Lombardo’s Decision Is Birmingham’s Gain
Ryan Lombardo called it one of the toughest decisions he has ever had to make. It was all the more difficult because he saw his older brother, Chris, have a bad experience after making a similar choice three years ago.
It’s the decision to transfer to another school.
Thousands of students change schools each year for myriad reasons, including athletics. The Times reported in June that the California Interscholastic Federation’s Southern Section received 7,331 athletic transfer requests for this fall, more than double the number who transferred between the beginning of the 1999 school year and Jan. 1, 2002.
Ryan Lombardo left Newbury Park in February to spend his senior year at Lake Balboa Birmingham. As quarterback, he has completed 60% of his passes for 825 yards in leading the Patriots to a 2-1 record entering Friday night’s intersectional home game against Newhall Hart.
Lombardo didn’t make the move because he wasn’t getting playing time. On the contrary, he was Newbury Park’s starting quarterback for two years and threw for 1,937 yards and 16 touchdowns last season. He transferred because his family moved from Camarillo to Reseda.
But that didn’t make his decision any easier.
“I didn’t really want to leave,” Lombardo said. “It’s hard to go to a new school. You have to get used to being around new people, people who are different than you.”
Newbury Park Coach George Hurley figured that with an experienced quarterback returning, his team could improve on its 2-8 record. While Hurley said he has no hard feelings about Lombardo’s transfer, he only wishes there had been more communication.
“He just kind of disappeared,” Hurley said. “I hadn’t seen him in a week and I went to go look for him. There wasn’t any indication that he was going to transfer. It was like he left in the middle of the night.”
Lombardo said he had reason to stay quiet. When his brother, who had been a two-year starting quarterback at Ventura St. Bonaventure, transferred to Newbury Park in 1999, there were such hard feelings that the Oxnard Unified School District, in which the family once resided, initially refused to approve the transfer, then relented.
“People found out about that and it was a bad situation,” Ryan said. “Some people [vandalized] his locker at school. I thought it was better to keep it to myself.”
Birmingham Coach Ed Croson said no action should be taken against a student who wants to change schools, even if it’s only for athletics.
“Obviously, we’d love to get all the kids in as ninth-graders,” Croson said. “But you know, freedom of choice is the American way. Kids deserve the right to choose where they want to go to school and parents deserve the right to choose where they want their kids to go, whether they’re a math student or a football player.
“We’ve had plenty of kids leave our program. I always say to them, ‘If you think it’s better for you over there, then God bless you.’ ”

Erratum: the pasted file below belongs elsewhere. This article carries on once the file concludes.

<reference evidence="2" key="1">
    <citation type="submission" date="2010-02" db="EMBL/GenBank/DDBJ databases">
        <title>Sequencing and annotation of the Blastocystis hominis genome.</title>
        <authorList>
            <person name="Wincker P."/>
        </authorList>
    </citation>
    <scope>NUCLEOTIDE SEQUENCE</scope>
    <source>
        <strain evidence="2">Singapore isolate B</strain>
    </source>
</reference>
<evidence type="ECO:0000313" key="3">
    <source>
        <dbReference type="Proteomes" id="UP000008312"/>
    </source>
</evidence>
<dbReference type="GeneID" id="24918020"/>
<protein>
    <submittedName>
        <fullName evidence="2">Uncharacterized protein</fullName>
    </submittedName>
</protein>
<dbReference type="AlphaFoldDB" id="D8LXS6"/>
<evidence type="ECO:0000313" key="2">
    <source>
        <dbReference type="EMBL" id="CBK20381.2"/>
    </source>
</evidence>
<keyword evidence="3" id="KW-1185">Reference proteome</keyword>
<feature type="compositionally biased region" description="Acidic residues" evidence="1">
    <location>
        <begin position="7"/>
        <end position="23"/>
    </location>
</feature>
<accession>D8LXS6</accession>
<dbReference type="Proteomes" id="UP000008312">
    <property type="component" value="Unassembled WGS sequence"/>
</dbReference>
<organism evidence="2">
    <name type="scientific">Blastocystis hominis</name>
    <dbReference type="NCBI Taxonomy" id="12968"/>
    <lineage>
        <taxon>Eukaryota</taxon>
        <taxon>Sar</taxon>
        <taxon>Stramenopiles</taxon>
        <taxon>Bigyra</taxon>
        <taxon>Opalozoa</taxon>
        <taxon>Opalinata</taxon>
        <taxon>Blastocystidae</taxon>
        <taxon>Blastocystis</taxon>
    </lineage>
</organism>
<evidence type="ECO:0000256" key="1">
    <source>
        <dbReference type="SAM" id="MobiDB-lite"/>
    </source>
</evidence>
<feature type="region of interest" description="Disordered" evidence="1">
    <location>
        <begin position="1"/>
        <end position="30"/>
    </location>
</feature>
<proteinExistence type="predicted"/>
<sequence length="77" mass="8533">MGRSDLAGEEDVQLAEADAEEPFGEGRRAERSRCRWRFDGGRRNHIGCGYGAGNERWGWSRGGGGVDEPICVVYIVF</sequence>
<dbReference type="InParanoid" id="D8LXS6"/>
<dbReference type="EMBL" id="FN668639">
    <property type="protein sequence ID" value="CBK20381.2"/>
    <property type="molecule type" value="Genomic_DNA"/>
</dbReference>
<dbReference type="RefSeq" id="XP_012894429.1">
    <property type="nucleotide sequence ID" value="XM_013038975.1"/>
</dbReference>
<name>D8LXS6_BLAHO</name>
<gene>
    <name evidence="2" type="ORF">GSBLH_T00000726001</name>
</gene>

Croson said Lombardo has been a model player and is improving each week.
“We have not done a great job of protecting him and he’s had a lot of hurried throws,” Croson said. “But he still has been comfortable back there.... He’s been a quarterback since he was a little kid. Ryan has adapted well. He’s very bright and experienced.”
Lombardo has been looking forward to Friday’s game for months. He considers Hart one of the preeminent programs in Southern California, and said a victory would be a major boost to Birmingham’s City title aspirations.
“If we can beat Hart, I think we can beat anybody,” he said. “This game has a lot to do with the rest of our season.”
Senior running back Jody Adewale has been the focal point of Roosevelt’s prolific wing-T offense since last season, but Rough Rider opponents must prepare for another threat.
Zach Owens, a senior transfer from Manual Arts, is coming off a 23-carry, 303-yard performance in a 50-23 victory over Belmont. Owens has gained 625 yards in three games and is averaging 12.3 yards per carry.
“It definitely was a breakout game for him,” Roosevelt Coach Jose Casagran said. “He’s good and he’s learning to follow his blocks more and more.”
Roosevelt gained 556 yards on the ground last week, and Casagran said his team has not rushed for fewer than 400 in any game. Adewale, who had flu and played only 1 1/2 quarters last week, has 467 yards after rushing for 1,636 last season.
The Rough Riders will get a stiff test Friday, when they play host to Dorsey, the defending City Section champion. The last two meetings have been close, with the Dons winning, 38-32, in 1999 and 12-7 the next year.
“I think if we’re healthy, we can play with them just like we have in the past,” Casagran said. “But we got nicked up a lot last week.”
It was reported here a week ago that South Gate received portable bleachers through the help of the city’s former mayor, Henry Gonzalez. But according to South Gate Principal Tony Sandoval, the person who really should receive the credit is Len Page, a director of maintenance and operations for the L.A. Unified School District.
Playing their first home game of the season on Friday night, South Gate defeated Locke, 23-7.
City top 10: 1. Taft (3-0); 2. Fremont (3-0); 3. Dorsey (1-2); 4. Birmingham (2-1); 5. Banning (2-1); 6. Carson (2-1); 7. Crenshaw (2-1); 8. Roosevelt (3-0); 9. Venice (2-1); 10. Gardena (2-1).